Five programming priorities

To achieve their goals, UNICEF has set five programme priorities:

UNICEF advocates for policies, strategies and programmes that aim to improve nutritional status of women before pregnancy including strengthening the food environment and communities for women; create opportunities for nutrition counselling before pregnancy; support micronutrient supplementation and social and behaviour change communication. In addition, they support food fortification such as fortification of salt, wheat flour, rice and cooking oils.

UNICEF advocates for and supports policies, strategies and programmes that reflect global recommendations on healthy eating, micronutrient supplementation (either iron and folic acid or multiple micronutrient supplements and calcium), screening for micronutrient deficiencies (including anaemia), deworming prophylaxis, weight gain monitoring, and counselling on physical activity and rest for pregnant women.

UNICEF advocates for and supports policies, strategies and programmes that improve the nutritional status of breastfeeding mothers (e.g., family-friendly policies); reflect global recommendations on healthy eating, micronutrient supplementation, deworming prophylaxis, physical activity and rest during breastfeeding periods; and strengthen the quality of nutrition counselling and support for breastfeeding mothers during postnatal care visits.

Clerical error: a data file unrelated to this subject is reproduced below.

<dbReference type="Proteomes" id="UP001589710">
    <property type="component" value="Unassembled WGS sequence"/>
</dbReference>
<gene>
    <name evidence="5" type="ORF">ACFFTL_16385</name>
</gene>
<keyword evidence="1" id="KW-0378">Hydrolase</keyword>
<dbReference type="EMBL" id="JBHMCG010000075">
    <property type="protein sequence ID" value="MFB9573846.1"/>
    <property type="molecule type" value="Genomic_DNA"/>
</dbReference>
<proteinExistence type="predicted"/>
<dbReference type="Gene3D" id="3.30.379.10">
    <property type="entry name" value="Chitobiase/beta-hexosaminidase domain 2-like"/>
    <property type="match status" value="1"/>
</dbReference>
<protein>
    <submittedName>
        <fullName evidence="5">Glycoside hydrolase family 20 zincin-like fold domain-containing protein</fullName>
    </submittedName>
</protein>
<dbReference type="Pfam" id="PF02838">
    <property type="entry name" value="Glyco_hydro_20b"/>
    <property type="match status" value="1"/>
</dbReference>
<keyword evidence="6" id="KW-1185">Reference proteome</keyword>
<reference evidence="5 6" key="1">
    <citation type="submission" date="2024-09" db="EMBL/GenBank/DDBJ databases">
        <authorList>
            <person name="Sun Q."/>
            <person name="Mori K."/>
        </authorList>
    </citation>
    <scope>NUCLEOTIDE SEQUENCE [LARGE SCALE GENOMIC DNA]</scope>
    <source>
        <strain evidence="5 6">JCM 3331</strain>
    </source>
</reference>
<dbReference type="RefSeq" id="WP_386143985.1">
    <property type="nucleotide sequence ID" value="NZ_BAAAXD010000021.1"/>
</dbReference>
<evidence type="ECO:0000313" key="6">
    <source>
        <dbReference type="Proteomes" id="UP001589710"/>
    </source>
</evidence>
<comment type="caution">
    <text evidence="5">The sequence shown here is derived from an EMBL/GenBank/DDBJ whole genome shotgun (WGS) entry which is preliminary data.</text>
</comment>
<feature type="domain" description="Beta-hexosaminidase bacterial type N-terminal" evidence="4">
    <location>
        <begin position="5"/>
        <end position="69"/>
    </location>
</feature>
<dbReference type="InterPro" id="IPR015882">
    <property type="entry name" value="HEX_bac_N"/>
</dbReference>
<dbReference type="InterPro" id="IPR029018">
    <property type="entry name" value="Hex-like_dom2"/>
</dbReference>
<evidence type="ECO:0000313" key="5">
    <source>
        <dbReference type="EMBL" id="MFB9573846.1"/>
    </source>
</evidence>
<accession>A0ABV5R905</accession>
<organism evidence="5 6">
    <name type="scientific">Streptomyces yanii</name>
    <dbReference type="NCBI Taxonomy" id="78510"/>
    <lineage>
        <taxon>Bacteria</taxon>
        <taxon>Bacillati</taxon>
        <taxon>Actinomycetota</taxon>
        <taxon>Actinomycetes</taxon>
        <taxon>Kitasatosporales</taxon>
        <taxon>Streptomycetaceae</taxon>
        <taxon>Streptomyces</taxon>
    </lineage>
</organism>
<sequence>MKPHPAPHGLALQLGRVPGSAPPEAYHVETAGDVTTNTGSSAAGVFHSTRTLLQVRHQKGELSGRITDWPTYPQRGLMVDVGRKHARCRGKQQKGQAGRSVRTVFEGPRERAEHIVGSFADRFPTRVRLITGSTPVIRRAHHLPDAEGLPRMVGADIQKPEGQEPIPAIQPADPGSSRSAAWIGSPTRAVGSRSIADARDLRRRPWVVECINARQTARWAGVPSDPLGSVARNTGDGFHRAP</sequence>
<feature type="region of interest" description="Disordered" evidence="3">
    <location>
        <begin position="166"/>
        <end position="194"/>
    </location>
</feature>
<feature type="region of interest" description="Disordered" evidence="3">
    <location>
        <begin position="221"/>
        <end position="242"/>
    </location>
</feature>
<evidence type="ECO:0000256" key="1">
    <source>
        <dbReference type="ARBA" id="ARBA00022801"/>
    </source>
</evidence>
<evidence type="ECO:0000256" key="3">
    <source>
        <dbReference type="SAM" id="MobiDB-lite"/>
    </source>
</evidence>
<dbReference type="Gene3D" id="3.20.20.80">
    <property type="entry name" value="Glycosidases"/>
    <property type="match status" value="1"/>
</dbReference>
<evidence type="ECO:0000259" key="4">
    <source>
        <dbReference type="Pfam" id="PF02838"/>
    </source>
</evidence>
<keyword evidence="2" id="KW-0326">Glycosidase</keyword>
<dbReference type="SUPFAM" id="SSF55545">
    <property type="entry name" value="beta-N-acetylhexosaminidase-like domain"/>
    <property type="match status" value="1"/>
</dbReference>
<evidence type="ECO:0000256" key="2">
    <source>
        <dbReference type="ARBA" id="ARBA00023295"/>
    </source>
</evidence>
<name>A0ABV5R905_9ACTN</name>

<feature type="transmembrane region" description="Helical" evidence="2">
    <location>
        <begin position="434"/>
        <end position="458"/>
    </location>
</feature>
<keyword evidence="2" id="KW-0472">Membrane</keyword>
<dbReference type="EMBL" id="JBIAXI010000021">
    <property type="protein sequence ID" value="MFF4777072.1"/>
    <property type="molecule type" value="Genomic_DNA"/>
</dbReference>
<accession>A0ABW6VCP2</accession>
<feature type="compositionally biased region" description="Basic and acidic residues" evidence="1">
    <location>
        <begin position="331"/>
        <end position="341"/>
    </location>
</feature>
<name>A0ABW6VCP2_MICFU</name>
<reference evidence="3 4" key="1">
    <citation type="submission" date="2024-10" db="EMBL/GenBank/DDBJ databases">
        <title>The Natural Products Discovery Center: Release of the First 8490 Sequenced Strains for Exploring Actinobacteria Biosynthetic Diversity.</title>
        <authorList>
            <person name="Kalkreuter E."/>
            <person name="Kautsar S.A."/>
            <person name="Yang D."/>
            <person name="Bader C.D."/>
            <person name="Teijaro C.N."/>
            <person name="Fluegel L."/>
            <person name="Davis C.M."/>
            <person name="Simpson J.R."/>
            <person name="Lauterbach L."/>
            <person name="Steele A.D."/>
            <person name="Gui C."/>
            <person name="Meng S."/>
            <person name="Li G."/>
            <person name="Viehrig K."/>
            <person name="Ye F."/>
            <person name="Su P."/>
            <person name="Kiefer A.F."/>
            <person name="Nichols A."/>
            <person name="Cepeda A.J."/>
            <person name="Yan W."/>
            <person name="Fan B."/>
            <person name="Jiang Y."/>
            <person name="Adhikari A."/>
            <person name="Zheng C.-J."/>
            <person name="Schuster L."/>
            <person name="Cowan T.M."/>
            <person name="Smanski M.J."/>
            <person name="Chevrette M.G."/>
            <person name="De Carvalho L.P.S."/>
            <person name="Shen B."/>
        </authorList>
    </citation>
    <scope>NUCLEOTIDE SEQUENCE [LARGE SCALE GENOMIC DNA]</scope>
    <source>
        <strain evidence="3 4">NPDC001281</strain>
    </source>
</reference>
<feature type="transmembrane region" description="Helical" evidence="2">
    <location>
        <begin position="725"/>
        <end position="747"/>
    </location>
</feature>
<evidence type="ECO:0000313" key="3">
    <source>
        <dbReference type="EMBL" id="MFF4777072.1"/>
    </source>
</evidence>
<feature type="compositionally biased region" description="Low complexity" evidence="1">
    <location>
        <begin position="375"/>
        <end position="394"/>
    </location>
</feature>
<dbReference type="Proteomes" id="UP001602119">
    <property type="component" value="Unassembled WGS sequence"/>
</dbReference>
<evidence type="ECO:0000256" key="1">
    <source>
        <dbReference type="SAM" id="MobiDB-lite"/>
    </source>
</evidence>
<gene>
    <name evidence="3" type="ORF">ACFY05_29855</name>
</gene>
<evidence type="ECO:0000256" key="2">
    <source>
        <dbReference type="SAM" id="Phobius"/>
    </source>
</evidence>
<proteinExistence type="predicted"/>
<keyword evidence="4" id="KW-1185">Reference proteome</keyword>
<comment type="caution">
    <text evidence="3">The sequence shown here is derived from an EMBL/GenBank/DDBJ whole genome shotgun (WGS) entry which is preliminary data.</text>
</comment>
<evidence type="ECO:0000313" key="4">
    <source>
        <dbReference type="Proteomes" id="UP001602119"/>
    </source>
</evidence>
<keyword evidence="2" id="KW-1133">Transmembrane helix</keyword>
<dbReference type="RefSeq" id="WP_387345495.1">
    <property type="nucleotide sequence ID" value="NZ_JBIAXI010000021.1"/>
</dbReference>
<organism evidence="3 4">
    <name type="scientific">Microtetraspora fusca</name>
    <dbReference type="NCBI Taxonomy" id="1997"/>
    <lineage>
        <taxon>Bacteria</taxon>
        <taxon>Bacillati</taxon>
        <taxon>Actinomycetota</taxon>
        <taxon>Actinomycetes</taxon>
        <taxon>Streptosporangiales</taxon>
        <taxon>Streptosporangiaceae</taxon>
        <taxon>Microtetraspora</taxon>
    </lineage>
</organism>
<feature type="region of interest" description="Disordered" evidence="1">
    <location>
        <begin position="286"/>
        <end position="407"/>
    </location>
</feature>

UNICEF advocates for policies, strategies and programmes that provide support to adolescent mothers and nutritionally at-risk women. This includes counselling and nutrition services, micronutrient supplementation and use of energy-protein supplements as needed. In settings with adolescent pregnancies, UNICEF will engage child protection systems as well as community stakeholders and religious leaders to prevent malnutrition. They will also create links with social protection systems to provide targeted support to nutritionally vulnerable adolescent girls and women.

UNICEF tests innovations for improving women’s nutrition during pregnancy and breastfeeding, such as those related to the provision of high-quality nutrition counselling, pregnancy weight gain monitoring, use of multiple micronutrient supplements and calcium supplements during pregnancy, and the use of energy-protein supplements for adolescent mothers and nutritionally at-risk women. Globally, UNICEF aims to shape markets to increase access to low-cost, high-quality micronutrient supplements and other commodities, and drive product innovation.